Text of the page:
One of the problems I’ve had with calling myself a humanist, however, is the non-confrontational nature of it. Religion is an actively harmful entity in the world at large. Christopher Hitchens got it right when he said it poisons everything. When we nonbelievers hide from the atheist label, it becomes easier for religious people to pretend we don’t exist; it also becomes harder for us to identify and support each other. (Incidentally, this is the same criticism I have of nonbelievers who insist on self-identifying with only the agnostic label.) That** is why I am excited about the idea of this new Atheism+ thing. It’s about a week old now, but it’s hitting the scene pretty hard, and I have it seen best summarized as “New Atheism plus Humanism,” two things I endorse separately, each made better through combination with the other.

A lot of really smart people have written some really insightful things about Atheism+. This is a sentiment that’s been boiling beneath the surface for at least a year, and it’s hard to imagine that I could express it any better than people like Jen McCreightAshley Miller, Greta ChristinaRichard CarrierRussell Glasser, and so many others.*** (Not to mention Jason Thibeault‘s helpful graphics!) Like everything on the internet, there’s even a reddit page for it now.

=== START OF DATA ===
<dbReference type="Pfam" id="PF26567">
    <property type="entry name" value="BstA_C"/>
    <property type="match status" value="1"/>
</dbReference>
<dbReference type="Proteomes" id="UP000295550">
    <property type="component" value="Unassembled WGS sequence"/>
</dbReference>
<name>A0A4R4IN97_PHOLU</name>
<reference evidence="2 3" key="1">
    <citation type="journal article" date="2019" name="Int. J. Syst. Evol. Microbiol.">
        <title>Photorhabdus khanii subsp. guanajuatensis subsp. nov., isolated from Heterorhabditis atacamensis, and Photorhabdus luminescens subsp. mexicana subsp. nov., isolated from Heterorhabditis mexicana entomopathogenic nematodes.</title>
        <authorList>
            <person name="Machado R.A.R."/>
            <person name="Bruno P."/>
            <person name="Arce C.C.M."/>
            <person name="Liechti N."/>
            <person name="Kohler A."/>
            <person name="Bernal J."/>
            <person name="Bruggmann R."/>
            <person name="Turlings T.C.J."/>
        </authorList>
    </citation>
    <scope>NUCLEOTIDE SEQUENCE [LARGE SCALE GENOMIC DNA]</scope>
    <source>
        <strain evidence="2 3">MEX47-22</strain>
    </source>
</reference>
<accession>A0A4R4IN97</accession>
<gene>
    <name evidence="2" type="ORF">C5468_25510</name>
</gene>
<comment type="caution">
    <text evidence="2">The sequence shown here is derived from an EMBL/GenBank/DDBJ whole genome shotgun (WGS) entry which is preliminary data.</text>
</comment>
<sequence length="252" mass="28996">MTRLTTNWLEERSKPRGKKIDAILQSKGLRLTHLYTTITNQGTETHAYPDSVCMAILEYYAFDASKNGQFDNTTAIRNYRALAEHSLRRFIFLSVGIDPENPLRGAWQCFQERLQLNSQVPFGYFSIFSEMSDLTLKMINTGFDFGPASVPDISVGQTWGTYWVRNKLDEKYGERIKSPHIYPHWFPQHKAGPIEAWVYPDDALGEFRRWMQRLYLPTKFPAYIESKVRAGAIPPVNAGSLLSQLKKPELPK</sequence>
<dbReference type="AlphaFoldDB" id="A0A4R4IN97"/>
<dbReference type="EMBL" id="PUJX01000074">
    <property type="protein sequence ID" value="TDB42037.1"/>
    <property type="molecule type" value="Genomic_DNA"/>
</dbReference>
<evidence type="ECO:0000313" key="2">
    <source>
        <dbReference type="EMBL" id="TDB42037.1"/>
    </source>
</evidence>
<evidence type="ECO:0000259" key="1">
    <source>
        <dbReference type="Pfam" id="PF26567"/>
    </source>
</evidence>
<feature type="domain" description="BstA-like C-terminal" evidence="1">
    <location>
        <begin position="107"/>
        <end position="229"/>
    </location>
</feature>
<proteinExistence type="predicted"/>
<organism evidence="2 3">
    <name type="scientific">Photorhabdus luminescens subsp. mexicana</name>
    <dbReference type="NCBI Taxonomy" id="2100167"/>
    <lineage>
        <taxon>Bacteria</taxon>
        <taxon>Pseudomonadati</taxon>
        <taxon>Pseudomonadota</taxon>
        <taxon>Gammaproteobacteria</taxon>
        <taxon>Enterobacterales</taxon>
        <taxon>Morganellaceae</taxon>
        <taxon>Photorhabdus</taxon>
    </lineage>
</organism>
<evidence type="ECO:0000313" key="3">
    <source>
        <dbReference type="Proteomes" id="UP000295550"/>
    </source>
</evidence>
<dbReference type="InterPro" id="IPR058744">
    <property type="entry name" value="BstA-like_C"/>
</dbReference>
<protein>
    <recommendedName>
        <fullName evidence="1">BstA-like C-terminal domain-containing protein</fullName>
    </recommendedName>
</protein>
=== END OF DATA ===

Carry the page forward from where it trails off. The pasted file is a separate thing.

Given that this is a blog thus far dedicated largely to issues of morality (specifically, advocating secular morality), I couldn’t be happier to come back from vacation with a post wholeheartedly supporting the Atheism+ movement. I agree that discrimination has no place in a movement that advertises itself as primarily rational. Prejudices based on race, sex, sexuality, and other such states that have absolutely nothing to do with a person’s moral character (yes, even religion) simply have no room in a movement aiming for social justice. The only reasonable approach is to judge people based on their behavior, and those who refuse to accept others as equals based on these otherwise irrelevant factors should not be welcomed or accepted in this kind of movement. A group cannot be inclusive if that group welcomes bigots, and anyone who advocates discriminating against someone over these states is practicing bigotry. Thus, this new anti-douchebag atheist movement is just what we need to combat the rising tide of increasingly vocal irrationality that has infiltrated what should, by all rights, be the one of the most inclusive movements in recent history. As a badge, “atheism” is not a shield against unjustifiable aggression, but Atheism+ can be. Atheism+ can include positive goals that dictionary atheism cannot. Atheism+ can be the inclusive movement atheism cannot be. This is a step in the right direction.